Current Status of Schistosomiasis Control and Prospects for Elimination in the Dongting Lake Region of the People’s Republic of China
- 1Department of Epidemiology and Health Statistics, Xiangya School of Public Health, Central South University, Changsha, China
- 2Department of Immunology and Diagnosis, Hunan Institute of Parasitic Diseases, Yueyang, China
- 3Infectious Diseases Division, QIMR Berghofer Medical Research Institute, Brisbane, QLD, Australia
- 4School of Public Health, University of Queensland, Brisbane, QLD, Australia
- 5Department of Global Health, Research School of Population Health, Australian National University, Canberra, ACT, Australia
- 6Faculty of Health Science, Curtin University, Bentley, WA, Australia
- 7Telethon Kids Institute, Nedlands, WA, Australia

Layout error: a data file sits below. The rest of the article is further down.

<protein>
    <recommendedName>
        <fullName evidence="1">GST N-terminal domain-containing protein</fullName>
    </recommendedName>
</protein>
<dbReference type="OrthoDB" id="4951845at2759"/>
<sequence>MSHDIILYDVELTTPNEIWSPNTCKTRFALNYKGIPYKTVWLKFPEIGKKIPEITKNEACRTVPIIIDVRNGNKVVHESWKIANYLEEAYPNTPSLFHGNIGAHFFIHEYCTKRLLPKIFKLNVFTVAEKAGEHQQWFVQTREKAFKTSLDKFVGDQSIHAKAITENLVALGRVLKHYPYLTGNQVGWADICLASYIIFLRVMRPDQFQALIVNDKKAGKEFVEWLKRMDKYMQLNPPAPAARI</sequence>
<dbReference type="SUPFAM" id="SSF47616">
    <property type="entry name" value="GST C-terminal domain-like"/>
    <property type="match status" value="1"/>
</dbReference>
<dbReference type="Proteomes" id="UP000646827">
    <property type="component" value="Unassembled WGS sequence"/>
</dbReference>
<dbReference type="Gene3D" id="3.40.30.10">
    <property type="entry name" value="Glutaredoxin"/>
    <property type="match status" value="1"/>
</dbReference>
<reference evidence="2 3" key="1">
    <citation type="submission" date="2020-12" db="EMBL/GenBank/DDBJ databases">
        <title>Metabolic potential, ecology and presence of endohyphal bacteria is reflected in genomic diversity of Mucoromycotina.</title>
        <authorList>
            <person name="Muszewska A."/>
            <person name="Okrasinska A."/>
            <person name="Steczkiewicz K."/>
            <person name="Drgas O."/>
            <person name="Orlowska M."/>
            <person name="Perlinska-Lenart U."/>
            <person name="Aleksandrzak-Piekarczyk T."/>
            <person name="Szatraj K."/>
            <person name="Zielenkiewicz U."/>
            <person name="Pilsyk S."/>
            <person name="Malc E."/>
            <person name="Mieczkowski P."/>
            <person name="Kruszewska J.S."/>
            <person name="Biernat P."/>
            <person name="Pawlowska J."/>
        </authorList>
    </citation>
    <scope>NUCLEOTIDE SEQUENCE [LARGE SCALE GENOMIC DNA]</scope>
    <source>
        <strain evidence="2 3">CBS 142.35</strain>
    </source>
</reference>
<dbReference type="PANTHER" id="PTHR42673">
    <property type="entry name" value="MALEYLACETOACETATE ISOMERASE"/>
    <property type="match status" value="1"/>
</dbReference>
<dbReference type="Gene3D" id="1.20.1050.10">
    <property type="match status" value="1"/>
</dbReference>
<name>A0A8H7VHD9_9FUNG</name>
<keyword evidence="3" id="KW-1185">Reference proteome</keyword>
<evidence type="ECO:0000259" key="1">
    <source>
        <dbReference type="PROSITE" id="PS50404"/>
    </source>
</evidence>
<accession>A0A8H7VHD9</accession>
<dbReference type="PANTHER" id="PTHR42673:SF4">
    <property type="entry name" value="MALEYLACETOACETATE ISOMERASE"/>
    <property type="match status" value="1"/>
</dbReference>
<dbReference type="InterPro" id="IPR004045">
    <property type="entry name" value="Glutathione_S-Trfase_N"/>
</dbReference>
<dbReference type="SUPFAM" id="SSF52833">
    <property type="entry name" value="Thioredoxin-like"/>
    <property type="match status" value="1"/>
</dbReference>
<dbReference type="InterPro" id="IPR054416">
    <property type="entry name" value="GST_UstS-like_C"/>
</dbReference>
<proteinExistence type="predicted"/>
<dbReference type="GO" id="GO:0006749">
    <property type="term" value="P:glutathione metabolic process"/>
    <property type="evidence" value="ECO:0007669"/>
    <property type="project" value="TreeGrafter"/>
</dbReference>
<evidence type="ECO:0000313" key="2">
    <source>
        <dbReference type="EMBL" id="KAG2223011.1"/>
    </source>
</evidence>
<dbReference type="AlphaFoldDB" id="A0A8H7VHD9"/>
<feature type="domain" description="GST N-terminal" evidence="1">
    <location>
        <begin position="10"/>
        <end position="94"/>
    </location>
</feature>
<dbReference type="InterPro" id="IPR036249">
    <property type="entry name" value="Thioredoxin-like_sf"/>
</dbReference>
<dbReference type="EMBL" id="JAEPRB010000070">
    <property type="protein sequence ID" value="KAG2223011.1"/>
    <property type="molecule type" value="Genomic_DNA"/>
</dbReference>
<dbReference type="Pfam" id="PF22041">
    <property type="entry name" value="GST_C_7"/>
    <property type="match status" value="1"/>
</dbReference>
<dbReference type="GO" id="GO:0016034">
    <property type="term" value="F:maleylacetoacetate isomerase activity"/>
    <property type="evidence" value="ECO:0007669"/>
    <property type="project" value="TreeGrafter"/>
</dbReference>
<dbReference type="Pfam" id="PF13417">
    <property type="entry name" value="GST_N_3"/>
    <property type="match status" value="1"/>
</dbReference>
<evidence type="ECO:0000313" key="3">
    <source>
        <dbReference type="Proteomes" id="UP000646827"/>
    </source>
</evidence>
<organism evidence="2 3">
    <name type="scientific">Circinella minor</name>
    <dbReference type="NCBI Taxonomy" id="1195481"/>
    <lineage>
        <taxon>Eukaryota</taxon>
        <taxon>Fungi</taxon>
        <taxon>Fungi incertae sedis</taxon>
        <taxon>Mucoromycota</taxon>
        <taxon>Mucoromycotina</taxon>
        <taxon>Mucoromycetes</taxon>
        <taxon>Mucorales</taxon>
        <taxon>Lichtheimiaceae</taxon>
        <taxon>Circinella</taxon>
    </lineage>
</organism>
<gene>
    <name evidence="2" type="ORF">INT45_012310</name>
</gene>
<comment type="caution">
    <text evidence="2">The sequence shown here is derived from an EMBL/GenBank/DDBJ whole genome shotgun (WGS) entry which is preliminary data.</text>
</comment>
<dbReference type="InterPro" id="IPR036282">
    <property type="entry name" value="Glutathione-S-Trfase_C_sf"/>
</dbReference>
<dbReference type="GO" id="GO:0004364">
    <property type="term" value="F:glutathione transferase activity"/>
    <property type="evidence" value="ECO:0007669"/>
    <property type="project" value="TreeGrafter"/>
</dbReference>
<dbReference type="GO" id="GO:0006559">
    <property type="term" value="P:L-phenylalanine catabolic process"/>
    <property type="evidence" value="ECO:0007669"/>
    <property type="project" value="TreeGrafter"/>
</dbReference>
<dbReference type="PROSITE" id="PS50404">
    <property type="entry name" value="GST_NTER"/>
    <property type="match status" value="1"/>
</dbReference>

Schistosomiasis japonica is an ancient parasitic disease that has severely impacted human health causing a substantial disease burden not only to the Chinese people but also residents of other countries such as the Philippines, Indonesia and, before the 1970s, Japan. Since the founding of the new People’s Republic of China (P. R. China), effective control strategies have been implemented with the result that the prevalence of schistosomiasis japonica has decreased markedly in the past 70 years. Historically, the Dongting Lake region in Hunan province is recognised as one of the most highly endemic for schistosomiasis in the P.R. China. The area is characterized by vast marshlands outside the lake embankments and, until recently, the presence of large numbers of domestic animals such as bovines, goats and sheep that can act as reservoir hosts for Schistosoma japonicum. Considerable social, economic and environmental changes have expanded the Oncomelania hupensis hupensis intermediate snail host areas in the Dongting lake region increasing the potential for both the emergence of new hot spots for schistosomiasis transmission, and for its re-emergence in areas where infection is currently under control. In this paper, we review the history, the current endemic status of schistosomiasis and the control strategies in operation in the Dongting Lake region. We also explore epidemiological factors contributing to S. japonicum transmission and highlight key research findings from studies undertaken on schistosomiasis mainly in Hunan but also other endemic Chinese provinces over the past 10 years. We also consider the implications of these research findings on current and future approaches that can lead to the sustainable integrated control and final elimination of schistosomiasis from the P. R. China and other countries in the region where this unyielding disease persists.